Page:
Another week of very strong wool prices surprised many, again. Greasy wool prices were matched by general rises in the textile markets in China during the past week for man-made fibres and cotton as well as yarns, up between 7% and 14%.
Chinese domestic demand is the shining light for apparel markets at present as the USA and Europe continue to struggle with COVID-19. The Chinese demand is spread across fine merino knitwear and some anticipated army uniforms. The fine knitwear demand is soaking up short and low staple strength fine merino wool while the uniform order is more focused on the 19.5 to 21 micron categories.
The pickup in price reflects the supply chain changing tack after letting prices overshot downwards as it battened down the hatches to ride out the COVID-19 induced economic downturn. At this stage, fine merino prices have nearly recovered half of their losses suffered since early 2020, while medium merino and broader have recovered about one quarter. Forward quotes and feedback indicate another week or two of price rises are likely.
The merino clip continues to broaden in eastern Australia, so supply pressure will persist in widening the gap between fine and broad merino prices (increased micron premiums and discounts). While medium merino prices pick up fine merino prices will pick up as well and then some as the micron premiums widen.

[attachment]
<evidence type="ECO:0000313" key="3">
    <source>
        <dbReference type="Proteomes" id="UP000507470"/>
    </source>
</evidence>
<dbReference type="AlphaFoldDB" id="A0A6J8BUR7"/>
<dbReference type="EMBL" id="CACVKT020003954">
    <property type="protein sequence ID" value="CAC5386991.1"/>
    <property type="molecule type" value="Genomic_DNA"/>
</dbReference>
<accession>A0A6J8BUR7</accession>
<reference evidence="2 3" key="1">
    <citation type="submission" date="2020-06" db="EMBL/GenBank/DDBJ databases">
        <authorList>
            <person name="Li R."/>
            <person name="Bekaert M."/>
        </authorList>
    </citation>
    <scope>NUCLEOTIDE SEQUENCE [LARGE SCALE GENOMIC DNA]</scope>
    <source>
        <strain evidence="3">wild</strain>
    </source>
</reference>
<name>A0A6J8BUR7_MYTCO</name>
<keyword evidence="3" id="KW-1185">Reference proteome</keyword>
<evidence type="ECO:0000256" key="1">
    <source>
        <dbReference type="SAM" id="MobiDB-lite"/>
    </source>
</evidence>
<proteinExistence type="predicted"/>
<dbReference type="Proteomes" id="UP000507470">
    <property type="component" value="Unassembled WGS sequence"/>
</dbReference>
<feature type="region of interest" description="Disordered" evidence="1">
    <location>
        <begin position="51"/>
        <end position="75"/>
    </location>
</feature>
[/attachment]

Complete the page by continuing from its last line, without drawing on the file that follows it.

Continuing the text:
Last weeks conservative view was proved incorrect, with some Chinese Army uniform orders apparently anticipated in November which will pull through 19.5-21 micron through the supply chain. Given this there looks to be more upside yet for the 19 MPG in the next couple of weeks.
While the 21 MPG did ease slightly in relation to fine merino prices this week, the 114 cents lift outweighed the relative decline. A supply chain re-stocking in order to cater for some uniform orders is behind the strength in the broader merino market. Forward bids are above closing quotes so the expectation is that auction prices will lift further.
The 28 MPG continues to trade around 0.45 of the 21 MPG, so any strength in the broad merino market is likely to drag crossbreds higher. Fine crossbreds have benefited the most from the new found life in merino prices.